‘Amazement’ that some Adur and Worthing residents have never been to the beach

Council leaders have expressed ‘amazement’ that some Adur and Worthing residents have ‘never seen the sea’.

A sunny day on Worthing seafront earlier this summer
A sunny day on Worthing seafront earlier this summer

Adur District Council leader Neil Parkin (Con, St Nicolas) raised the issue during a meeting of the joint strategic committee (JSC) last night (September 7).

He said: “I just wanted to flag up something that amazed me really, and that is 13 per cent of the population of Adur and Worthing have never been to the beach.

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“I saw that [statistic] and it blew me away.”

Mr Parkin was referring to a health and wellbeing report to the committee which said that 38 per cent of Adur and Worthing’s population ‘never visit the beach’ or visit ‘less than once a month’ with 13 per cent saying they had ‘never been to the beach’.

This also struck a chord with Worthing Borough Council leader Dan Humphreys (Con, Offington) who expressed astonishment at the figure.

He said: “That in and of itself is astonishing; just how many children living in parts of Worthing – and I don’t mean one and two year olds, I mean right through the primary school ages – have never seen the sea.

“If they’re missing out on that, goodness knows what else they’re missing out on.”

Members of the JSC were discussing a new health and wellbeing strategy for the councils which will last until 2024.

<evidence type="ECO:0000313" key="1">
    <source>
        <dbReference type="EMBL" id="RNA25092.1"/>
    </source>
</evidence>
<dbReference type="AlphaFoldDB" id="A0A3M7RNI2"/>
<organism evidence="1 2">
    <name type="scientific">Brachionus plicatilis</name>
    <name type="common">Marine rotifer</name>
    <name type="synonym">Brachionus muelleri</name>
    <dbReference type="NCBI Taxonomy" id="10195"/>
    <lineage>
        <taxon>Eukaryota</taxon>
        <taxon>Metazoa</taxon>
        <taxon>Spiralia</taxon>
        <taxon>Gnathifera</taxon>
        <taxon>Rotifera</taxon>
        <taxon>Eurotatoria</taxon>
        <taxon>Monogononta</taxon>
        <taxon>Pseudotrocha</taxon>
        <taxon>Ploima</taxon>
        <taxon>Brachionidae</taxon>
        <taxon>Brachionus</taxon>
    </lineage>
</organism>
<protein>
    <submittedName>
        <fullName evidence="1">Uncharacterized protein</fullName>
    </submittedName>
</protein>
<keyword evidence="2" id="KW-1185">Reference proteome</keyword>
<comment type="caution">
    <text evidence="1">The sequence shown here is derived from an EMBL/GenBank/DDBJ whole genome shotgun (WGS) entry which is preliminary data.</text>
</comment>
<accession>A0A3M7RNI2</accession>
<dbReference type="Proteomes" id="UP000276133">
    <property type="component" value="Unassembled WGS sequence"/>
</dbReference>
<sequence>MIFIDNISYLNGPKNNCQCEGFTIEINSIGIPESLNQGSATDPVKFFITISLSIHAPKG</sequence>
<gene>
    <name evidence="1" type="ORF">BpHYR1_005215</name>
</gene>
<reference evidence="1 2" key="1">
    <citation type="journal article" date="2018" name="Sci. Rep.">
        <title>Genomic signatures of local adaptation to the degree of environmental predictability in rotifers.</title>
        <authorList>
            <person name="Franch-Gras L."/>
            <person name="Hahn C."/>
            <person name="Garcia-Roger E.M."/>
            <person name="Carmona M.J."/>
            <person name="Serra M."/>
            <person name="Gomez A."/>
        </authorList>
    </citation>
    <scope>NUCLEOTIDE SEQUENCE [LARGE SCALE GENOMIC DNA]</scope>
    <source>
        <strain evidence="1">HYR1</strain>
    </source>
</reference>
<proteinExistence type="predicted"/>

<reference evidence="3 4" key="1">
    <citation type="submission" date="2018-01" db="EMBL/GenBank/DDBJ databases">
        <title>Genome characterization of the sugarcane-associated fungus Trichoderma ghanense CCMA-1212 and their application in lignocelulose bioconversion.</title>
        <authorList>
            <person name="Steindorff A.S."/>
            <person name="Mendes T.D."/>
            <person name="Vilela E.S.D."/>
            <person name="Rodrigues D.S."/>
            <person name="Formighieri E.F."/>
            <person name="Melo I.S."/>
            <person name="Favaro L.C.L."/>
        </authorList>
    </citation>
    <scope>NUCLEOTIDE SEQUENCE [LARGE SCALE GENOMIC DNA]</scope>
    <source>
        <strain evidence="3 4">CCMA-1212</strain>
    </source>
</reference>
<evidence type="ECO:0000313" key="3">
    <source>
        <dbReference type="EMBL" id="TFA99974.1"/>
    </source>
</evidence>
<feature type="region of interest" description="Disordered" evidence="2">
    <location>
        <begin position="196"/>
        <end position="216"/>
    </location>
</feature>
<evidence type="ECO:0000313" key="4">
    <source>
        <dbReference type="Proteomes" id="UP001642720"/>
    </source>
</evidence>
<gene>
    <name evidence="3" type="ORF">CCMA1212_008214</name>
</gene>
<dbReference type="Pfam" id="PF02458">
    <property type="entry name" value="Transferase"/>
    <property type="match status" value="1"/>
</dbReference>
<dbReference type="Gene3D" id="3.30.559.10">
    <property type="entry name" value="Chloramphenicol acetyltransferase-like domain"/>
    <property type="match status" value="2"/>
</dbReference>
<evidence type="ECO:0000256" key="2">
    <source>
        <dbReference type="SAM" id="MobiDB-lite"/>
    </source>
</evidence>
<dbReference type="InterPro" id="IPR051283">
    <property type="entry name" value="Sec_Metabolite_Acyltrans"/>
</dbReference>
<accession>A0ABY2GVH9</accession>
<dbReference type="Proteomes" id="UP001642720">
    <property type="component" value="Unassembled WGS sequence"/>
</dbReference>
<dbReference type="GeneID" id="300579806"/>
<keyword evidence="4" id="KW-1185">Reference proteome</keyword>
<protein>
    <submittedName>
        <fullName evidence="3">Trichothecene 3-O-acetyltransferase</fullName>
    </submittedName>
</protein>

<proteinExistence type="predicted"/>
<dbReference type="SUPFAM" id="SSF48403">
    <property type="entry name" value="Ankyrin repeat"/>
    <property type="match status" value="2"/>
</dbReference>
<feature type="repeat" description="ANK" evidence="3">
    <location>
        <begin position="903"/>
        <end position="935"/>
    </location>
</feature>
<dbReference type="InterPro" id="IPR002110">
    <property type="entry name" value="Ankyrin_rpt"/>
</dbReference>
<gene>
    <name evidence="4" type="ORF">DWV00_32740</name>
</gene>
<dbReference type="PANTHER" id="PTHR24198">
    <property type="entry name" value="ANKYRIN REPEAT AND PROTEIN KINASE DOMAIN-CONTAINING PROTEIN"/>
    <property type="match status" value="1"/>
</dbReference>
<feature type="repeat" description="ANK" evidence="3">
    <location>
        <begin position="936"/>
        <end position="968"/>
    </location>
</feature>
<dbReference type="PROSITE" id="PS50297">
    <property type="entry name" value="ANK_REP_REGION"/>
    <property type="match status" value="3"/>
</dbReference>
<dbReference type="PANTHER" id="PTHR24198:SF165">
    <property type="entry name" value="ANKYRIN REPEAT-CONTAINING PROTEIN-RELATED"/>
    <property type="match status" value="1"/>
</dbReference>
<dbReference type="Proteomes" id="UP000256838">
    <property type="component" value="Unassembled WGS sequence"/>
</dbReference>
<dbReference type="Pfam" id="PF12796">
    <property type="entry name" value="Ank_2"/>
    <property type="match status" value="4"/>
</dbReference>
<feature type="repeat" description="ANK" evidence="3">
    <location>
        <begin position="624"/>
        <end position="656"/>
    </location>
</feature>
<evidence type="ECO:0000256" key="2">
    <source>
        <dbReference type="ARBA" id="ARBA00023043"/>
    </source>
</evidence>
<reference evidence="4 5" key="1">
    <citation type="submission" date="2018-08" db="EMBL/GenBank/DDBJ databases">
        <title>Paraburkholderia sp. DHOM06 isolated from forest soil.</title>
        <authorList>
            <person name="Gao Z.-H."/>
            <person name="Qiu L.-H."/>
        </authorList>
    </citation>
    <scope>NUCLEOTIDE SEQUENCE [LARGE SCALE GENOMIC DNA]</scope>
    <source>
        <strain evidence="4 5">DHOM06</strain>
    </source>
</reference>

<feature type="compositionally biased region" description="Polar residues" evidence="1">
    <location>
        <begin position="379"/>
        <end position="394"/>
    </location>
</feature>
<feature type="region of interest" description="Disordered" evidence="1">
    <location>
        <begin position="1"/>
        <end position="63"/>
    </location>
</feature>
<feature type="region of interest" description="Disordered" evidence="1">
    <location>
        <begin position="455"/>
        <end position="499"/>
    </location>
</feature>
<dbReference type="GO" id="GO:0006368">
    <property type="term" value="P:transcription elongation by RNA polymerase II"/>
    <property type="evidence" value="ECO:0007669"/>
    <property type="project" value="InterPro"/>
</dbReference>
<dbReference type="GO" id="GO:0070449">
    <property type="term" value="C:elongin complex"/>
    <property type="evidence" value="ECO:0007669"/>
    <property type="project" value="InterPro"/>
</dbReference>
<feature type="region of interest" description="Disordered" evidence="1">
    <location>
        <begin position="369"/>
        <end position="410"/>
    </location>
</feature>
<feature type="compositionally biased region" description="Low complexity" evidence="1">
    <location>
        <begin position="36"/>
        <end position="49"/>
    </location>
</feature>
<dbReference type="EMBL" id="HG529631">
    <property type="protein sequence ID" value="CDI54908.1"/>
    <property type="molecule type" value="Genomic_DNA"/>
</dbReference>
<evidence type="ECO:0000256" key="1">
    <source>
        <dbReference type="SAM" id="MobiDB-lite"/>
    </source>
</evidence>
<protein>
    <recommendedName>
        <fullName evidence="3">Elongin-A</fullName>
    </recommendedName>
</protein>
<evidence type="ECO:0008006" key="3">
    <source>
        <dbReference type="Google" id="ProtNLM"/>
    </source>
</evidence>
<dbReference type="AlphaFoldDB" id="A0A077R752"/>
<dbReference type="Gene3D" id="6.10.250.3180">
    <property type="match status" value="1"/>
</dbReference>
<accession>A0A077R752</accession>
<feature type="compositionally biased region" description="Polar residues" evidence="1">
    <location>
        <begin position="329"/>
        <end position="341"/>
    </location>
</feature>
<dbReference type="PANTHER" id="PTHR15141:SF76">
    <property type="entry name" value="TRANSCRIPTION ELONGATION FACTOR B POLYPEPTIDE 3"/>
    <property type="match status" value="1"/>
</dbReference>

‘Healthy AW’ will replace the previous strategy which had been in place since 2018.

Council officers said the strategy will be ‘very much focused’ around Covid issues and would need to act as a ‘golden thread’ integrating health and wellbeing into ‘all that the councils do’.

The new strategy will have ‘three key principles’ which are:  improving health and wellbeing for all residents and especially those with the poorest health; creating environments that promote health and wellbeing; and promoting community resilience.

Issues such as the new trend of working from home, open spaces and health inequalities are highlighted in the strategy.

Although West Sussex County Council has overall responsibility for overseeing health and social care across the county, officers said that the role of district and borough councils is ‘fundamental’ for driving good health in the community.

The new strategy highlights that the impact of the pandemic will be ‘long-term’ and states that it also highlighted social and health inequalities.

It reads: “Whilst we are still understanding the full effects of the pandemic, we are clear that some people in our community have experienced a far greater negative impact than others.

“The health inequalities in our community have been clearly demonstrated.

“At the same time, it has been a period that has really shown the value and importance of communities, with neighbours helping neighbours and groups forming hubs and other community facilities making a real difference to people’s lives.”